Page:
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411 MMA Fact or Fiction 03.27.13: Fabricio Werdum, Matt Hughes, Ronda Rousey, More
Posted by Wyatt Beougher on 03.27.2013

Welcome back to 411's MMA Fact or Fiction spring tournament! Today marks the start of East bracket quarterfinal action, and with an upset in all four contests last week, will the underdogs continue their streak?

Here are the brackets, which have been updated to reflect all of the preliminary contests. Today we've got sixth-seeded Alex Rella squaring off with seventh-seeded Jonathan Solomon! As a reminder, voting is still open on yesterday's contest between Kadi and Plunkett, which you can find here, as well as Monday's bout between Radulich and Butterfield, which is here. Be sure to vote if you haven't done so already. With the formalities out of the way, let's get to today's action, shall we?


Red Corner
Alex Rella (#6 seed, East)
Columnist, The 411 MMA Top 10


Blue Corner
Jonathan Solomon (#7 seed, East)
‘The Juggernaut'
Columnist, The Juggernaut MMA News Report/Coordinator, MMA Rankings

Will he ever get a title shot?

1.) Even if the stars align perfectly for him (Mark Hunt loses against JDS and Cain Velasquez retains his title against Bigfoot Silva), Fabricio Werdum still will not receive a heavyweight title shot with an impressive win over Antonio Rodrigo Nogueira.

Alex Rella: FACT So under this situation with the stars aligning, the top two heavyweight contenders are Fabricio Werdum and Junior dos Santos. Given the choice between the two, White and the rest of the UFC brass will choose JDS. There's a lot of money and intrigue with a proper build up for Velasquez-dos Santos III. It's going to be hard for them to turn down this big money fight and risk one of them losing. Also a win for Werdum likely only puts him a number one contender fight next. Werdum has had a nice return to the UFC with wins over Roy Nelson and Mike Russow, but a win over Big Nog doesn't mean what it used to. Nogueira's chin is all but gone and he's alternated wins and losses since 2008. This would be his third win in a row, but Nelson is the only real legit fighter of the three. And the UFC has shown in the past that they don't have a lot of faith in Werdum. They released him back in 2008 after he went 2-2 in two years after coming over from Pride. You also have to think they would be giving him more or higher profiled fights if they viewed him as a top contender. Werdum will have taken a year off in between fights when they fight on Fuel in June. The UFC would be giving someone they view as a contender fights far sooner than a year in between. So I think under this situation Werdum will likely end up at best in a number one contender fight or maybe even not at all.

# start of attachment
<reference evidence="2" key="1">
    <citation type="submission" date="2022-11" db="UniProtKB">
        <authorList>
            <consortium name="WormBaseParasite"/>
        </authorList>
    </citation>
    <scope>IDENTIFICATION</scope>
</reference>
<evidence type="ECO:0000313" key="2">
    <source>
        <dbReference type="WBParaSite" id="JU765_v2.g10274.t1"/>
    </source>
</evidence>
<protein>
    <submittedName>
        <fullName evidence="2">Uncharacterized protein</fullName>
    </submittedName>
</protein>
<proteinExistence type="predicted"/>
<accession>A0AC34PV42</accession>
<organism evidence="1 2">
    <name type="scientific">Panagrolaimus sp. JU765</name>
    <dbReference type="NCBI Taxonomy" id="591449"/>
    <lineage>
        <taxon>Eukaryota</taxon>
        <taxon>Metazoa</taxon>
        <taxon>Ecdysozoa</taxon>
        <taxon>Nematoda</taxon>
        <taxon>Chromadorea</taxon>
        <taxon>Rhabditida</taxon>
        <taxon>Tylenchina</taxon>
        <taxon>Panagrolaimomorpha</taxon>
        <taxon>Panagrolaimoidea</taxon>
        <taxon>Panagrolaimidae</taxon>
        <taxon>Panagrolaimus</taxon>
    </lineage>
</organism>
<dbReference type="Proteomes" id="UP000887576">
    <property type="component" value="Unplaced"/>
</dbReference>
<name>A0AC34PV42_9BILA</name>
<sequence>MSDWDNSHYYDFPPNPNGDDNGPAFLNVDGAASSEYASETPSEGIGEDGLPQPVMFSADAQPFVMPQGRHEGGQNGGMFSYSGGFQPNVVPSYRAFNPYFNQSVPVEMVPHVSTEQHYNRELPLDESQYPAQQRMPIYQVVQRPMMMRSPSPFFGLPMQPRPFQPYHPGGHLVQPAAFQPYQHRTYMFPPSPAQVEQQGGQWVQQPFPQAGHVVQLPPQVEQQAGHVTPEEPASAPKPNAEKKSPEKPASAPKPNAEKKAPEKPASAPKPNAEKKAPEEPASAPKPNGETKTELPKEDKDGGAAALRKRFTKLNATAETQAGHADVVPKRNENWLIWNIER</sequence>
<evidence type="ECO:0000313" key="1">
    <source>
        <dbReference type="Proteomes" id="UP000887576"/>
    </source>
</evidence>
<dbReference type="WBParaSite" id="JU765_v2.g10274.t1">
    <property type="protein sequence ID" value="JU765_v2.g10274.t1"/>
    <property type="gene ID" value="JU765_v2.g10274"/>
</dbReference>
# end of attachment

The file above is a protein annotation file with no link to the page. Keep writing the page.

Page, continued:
Jonathan Solomon: FICTION Lots of scenarios can be in play involving injuries, vacations, attitudes, PPV schedules, and then some. If Fabricio Werdum can overcome Big Nog in an exciting way, he'll have done so two weeks after the UFC 160 fight between Junior dos Santos and Mark Hunt (and Cain Velasquez's title defense). It's possible Werdum would be overlooked for the JDS/Hunt winner if that person and Cain are unscathed. However, there's also a chance it's Werdum who gets what would likely be the final heavyweight title fight in 2013. How so? Perhaps, the UFC decides to give him the opportunity ahead of JDS, feeling it's too soon (and would not be as profitable) to go straight to a rematch. The point is, there are way too many variables to say definitively that Werdum will be the odd man out.

A good choice as a go-between?

2.) Matt Hughes is actually an excellent choice for Vice President of Athlete Development, as the position will essentially require him to act as a buffer between Dana White and Zuffa-contracted fighters.

Jonathan Solomon: FACT Sure, Matt Hughes came off like a massive pompous jerk for much of the past eight years. However, he's still one of the best UFC fighters of all-time and has experienced the peaks and valleys of MMA. Will he be able to cultivate relationships with today's group of fighters like Dana White said he would? I don't see why not. It's not like Hughes will be handling a bible study class before shows or ranting about why Dan Hardy is a fool for his anti-hunting beliefs. I'll assume this isn't just a big title with no serious responsibilities; speaking of which, what's Chuck Liddell up to these days?